Table 3 lists progression types occurring more than 200 times in the Bach corpus and provides information about the scale-degree distribution of each progression.


Table 3

For each instance of a progression in the corpus, we determine the scale-degree identity of the first bass note relative to the chorale melody’s final pitch class (which is assumed to be the tonic); the table tallies the percentage of instances of each progression that occur on any given scale degree. Consider, for example, the fourth-ranking progression (n = 544),


consisting of a root-position dominant seventh chord followed by a root-position major triad, with the bass moving down by fifth. In over half of the instances of this progression, the first bass note is scale degree 5 relative to the global tonic. In most of the remaining instances, the first bass note is a whole step above or below the tonic, which we would understand as scale degree 5 of a tonicized V (dominant) or III (relative major of a minor key).

Because tonicizations and modulations are quite common in the Bach chorales, it is not typical for a progression to show a frequency much higher than 50% for any given scale degree. Nor do many progressions have such sharply peaked scale-degree distributions as the one we have just seen. Consider two variants of the major V7–I cadence just discussed. Without the seventh (see the third-ranked progression, n = 806), the descending-fifth progression between two major triads is still associated with scale degree 5, but less so; also, the progression tends to happen more frequently starting from scale degree 1 (tonic to subdominant rather than dominant to tonic). The ninth-ranked progression (n = 309), a variant of the V7–I progression with the seventh chord in first inversion, has a much ‘flatter’ distribution than either of the other two, no doubt thanks to the frequent appearance of this progression in tonicizations and modulations instead of final cadences.

3. The key-finding algorithm

The present key-finding algorithm takes advantage of the differential distribution of progression types over scale degrees, leveraging this information to make accurate estimates of key center by means of a statistical-learning model. Since the model needs to be trained on real-world data, we avoid overfitting the model (i.e., begging the question) by dividing the Bach corpus a priori into a training set (the first 314 chorales, or 90% of the corpus, ordered by Riemenschneider number) and a test set (the last 35 chorales, or 10% of the corpus) which we can use to judge the model’s performance.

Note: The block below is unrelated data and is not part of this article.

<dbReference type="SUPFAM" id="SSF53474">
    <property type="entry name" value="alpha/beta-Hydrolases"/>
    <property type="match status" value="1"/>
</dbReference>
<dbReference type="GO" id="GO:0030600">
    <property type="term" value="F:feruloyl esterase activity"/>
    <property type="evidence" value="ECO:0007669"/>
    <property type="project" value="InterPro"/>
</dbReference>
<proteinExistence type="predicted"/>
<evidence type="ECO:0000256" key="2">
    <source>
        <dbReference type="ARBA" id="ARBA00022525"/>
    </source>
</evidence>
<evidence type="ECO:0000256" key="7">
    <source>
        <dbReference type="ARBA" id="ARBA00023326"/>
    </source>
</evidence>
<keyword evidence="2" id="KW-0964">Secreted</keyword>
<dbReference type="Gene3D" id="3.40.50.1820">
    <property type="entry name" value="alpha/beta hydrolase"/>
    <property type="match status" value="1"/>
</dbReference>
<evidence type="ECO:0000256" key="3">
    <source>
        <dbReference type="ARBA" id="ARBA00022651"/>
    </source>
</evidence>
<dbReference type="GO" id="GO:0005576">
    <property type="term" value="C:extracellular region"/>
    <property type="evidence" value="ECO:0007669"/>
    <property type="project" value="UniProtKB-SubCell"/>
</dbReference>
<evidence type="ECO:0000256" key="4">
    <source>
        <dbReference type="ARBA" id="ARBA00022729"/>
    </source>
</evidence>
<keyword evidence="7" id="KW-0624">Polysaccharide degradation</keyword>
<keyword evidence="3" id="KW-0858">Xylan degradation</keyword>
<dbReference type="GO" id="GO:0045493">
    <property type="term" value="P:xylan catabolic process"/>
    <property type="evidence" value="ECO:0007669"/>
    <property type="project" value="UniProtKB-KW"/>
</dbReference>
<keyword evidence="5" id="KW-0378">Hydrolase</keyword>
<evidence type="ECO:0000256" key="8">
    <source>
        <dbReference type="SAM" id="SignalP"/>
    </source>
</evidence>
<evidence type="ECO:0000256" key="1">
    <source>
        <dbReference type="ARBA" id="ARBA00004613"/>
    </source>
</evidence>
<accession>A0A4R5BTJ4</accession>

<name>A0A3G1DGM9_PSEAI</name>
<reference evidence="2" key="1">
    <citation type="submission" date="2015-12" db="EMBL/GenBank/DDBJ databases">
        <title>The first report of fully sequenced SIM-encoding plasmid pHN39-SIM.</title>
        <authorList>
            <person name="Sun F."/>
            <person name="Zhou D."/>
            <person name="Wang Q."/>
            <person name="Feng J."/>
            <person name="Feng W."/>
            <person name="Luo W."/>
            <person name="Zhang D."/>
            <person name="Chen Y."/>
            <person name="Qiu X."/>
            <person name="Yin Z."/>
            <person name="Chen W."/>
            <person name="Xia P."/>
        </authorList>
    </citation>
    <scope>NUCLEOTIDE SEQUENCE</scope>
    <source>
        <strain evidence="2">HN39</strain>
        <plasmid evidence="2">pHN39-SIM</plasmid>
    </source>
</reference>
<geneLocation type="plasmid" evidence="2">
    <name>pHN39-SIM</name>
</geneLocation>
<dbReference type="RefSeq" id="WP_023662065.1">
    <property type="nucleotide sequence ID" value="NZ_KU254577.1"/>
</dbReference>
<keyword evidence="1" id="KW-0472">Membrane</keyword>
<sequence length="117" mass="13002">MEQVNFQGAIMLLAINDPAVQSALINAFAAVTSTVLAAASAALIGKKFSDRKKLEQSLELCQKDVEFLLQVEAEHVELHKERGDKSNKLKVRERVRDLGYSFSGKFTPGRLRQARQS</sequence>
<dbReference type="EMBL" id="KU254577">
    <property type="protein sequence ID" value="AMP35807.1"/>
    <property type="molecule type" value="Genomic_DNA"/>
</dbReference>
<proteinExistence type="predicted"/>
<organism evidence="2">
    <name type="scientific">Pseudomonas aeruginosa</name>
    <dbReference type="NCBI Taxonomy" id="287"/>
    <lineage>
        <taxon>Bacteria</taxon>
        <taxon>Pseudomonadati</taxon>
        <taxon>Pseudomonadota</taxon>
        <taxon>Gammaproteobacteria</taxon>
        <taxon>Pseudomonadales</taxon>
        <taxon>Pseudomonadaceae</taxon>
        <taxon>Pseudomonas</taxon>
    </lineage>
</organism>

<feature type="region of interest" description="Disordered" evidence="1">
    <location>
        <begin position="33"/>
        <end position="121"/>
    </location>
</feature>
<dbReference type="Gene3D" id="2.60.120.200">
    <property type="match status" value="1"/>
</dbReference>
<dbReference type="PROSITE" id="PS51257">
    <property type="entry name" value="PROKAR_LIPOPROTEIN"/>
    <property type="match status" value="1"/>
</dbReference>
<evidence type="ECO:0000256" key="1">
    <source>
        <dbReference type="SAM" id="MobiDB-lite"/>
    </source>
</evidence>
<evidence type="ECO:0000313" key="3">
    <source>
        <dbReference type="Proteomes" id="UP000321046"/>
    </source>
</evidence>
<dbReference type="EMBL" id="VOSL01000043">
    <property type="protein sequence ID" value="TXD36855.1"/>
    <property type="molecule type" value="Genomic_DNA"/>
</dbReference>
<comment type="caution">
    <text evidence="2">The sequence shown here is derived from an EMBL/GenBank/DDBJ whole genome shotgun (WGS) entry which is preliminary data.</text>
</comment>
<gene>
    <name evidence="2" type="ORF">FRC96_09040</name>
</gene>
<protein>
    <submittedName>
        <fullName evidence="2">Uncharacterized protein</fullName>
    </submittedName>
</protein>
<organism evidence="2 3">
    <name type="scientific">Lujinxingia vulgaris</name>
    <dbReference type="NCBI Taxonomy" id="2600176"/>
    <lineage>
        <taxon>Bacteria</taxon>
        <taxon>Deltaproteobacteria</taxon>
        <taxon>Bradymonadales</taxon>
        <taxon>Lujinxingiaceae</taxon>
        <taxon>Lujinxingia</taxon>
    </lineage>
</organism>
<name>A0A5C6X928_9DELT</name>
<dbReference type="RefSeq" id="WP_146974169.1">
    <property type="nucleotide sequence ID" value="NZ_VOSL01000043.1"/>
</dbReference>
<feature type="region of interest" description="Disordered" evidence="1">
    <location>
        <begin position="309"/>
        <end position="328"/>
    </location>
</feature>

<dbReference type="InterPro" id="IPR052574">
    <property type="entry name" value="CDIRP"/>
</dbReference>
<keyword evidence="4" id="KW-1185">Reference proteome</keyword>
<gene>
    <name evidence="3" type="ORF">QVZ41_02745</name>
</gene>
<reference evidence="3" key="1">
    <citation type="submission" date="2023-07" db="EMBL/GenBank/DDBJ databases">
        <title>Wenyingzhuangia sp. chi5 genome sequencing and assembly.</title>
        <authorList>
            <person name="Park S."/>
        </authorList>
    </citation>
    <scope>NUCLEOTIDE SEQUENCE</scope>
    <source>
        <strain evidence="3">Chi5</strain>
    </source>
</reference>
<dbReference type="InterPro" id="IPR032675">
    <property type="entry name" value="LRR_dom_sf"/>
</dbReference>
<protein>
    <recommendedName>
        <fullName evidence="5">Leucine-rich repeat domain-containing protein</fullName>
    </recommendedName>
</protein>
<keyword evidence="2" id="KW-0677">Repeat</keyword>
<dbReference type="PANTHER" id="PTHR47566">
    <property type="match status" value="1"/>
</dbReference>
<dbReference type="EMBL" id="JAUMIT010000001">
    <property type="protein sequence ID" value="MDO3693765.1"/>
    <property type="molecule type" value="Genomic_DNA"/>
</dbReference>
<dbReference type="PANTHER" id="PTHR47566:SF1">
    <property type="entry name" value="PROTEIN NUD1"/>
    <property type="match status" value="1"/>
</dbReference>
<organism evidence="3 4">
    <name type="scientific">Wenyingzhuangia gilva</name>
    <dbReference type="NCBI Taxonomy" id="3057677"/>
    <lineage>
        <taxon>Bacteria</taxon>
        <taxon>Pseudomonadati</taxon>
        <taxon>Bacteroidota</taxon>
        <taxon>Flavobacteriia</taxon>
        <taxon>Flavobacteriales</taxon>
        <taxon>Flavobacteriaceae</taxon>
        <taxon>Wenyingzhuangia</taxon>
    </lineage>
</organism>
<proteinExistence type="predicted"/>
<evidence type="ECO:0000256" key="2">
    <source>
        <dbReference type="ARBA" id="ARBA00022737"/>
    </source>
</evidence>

3.1. Training phase.

We train the model through the same procedure used to generate Table 3. Chorales are fed into the model one at a time. The system assumes that the final pitch class of the chorale melody is the global key center of the chorale. For each progression in each chorale, the model determines the scale-degree identity of the progression’s first bass note, based on the interval from the chorale’s global tonic and the bass note in question, and collates this information in a table. Each row of the table corresponds to a progression type, and each column corresponds to one of the twelve possible chromatic scale degrees (up to enharmonic equivalence). For every observation of a progression, the system increments the value of one cell in the table. Once the system has processed all the chorales in the training set, tallying each instance of each progression it encounters, it converts the observations into probabilities by dividing each cell by the row total. The table then resembles an expanded version of Table 3. Each row represents a probability distribution that allows the system to answer the following question: Given a particular instance of this progression in a novel chorale from the same corpus as the training set, and all other things being equal, what are the respective probabilities that each of the twelve pitch-classes is the novel chorale’s key center?

Note that the model is not affected by the order in which it proceeds through the progressions or chorales in the training set. The context of each data point includes only the progression and the last note of its chorale melody. Recall, furthermore, that each progression has been encapsulated (assigned an arbitrary progression label). The system does not know what chords are in a progression, nor what its bass-line interval is – it only knows what the first bass note of the progression is, and what the progression’s arbitrary label is.